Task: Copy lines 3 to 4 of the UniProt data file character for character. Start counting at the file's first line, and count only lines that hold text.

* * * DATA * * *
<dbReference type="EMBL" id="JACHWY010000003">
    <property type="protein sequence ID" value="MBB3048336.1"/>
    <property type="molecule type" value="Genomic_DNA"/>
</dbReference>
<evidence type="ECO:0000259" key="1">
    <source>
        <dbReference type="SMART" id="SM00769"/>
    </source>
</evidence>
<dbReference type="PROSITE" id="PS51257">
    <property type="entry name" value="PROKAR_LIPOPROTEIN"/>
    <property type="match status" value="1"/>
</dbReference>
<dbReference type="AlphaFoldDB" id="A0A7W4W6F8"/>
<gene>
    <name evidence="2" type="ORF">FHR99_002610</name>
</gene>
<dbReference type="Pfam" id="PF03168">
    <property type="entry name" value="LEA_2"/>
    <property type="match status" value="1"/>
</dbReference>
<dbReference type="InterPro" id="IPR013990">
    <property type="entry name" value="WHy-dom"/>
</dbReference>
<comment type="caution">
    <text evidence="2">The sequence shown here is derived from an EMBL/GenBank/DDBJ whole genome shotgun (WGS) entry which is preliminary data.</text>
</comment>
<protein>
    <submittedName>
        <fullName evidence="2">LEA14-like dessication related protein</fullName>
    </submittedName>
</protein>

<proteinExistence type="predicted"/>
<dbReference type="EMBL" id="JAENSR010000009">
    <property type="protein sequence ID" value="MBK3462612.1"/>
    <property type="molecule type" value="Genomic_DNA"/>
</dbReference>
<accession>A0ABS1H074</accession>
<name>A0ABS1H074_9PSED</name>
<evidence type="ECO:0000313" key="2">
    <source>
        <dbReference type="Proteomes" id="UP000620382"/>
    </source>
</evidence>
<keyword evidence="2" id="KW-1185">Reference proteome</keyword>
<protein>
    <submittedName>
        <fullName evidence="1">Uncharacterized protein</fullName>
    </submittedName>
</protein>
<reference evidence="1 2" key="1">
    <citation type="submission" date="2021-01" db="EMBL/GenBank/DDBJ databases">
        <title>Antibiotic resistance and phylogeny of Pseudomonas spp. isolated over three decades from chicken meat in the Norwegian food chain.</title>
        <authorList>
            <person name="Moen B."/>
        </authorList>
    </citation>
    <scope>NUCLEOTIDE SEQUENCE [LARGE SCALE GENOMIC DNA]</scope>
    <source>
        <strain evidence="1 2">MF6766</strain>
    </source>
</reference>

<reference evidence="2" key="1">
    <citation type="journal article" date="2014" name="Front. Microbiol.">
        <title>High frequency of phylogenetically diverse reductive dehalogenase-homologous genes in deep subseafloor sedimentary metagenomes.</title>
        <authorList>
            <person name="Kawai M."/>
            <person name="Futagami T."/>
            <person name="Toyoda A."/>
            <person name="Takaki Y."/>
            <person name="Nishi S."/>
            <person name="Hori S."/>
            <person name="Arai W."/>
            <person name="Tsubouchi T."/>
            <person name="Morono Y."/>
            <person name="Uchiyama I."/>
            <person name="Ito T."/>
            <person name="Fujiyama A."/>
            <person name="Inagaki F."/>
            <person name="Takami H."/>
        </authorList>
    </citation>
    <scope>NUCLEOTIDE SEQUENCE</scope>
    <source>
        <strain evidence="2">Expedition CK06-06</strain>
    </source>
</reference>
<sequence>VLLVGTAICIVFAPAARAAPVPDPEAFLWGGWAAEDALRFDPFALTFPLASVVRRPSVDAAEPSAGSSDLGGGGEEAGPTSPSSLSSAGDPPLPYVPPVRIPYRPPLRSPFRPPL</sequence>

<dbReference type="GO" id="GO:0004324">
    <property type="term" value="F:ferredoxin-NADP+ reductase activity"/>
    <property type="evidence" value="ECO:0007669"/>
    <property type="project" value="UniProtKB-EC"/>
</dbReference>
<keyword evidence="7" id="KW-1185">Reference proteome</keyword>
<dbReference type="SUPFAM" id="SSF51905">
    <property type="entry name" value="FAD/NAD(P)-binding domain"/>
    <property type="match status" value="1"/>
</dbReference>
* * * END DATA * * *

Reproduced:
    <property type="molecule type" value="Genomic_DNA"/>
</dbReference>